We all settled down and listened attentively.  It must be said that there were frequent calls to repeat certain tricky phrases and a great deal more chattering and comparing of notes than I remember from my school days.  A collective drawing in of breath and exclamations of Aïe aïe aïe! helpfully signalled the more fiendish traps to the otherwise unwary.  When it came to the results, the well deserving winner had made only 4 errors and a further three or four people came in under 10.  The rest of us lagged way behind but, as the only non native speakers there, we felt we had acquitted ourselves fairly well with 19 and 22 ¼ mistakes, which was far from being the worst score.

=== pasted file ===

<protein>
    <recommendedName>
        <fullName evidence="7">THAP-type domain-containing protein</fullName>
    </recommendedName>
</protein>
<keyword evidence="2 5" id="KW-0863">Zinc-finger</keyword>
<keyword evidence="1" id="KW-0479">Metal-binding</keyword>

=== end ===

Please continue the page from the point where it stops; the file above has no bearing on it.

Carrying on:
Even in these dreary dark days of winter there is always something going on in the village.  It could be a fête du boudin (black pudding) boiled up on the village square, competitions of the card game belotte or a matinée dansante – a sort of tea dance.  Spring won’t be here for a while but there’s enough to keep us all busy.

 

Swingin’ on la Dolce Via

December 13, 2016

Faithful readers may recall that in August 2014 after our walk along the Ballastine we were all set to test out the stretch of disused railway line between Le Cheylard and the Eyrieux valley on bikes.  The entire line has now been revamped for use by wheelers and walkers and has been re named La Dolce Via.

La Dolce Via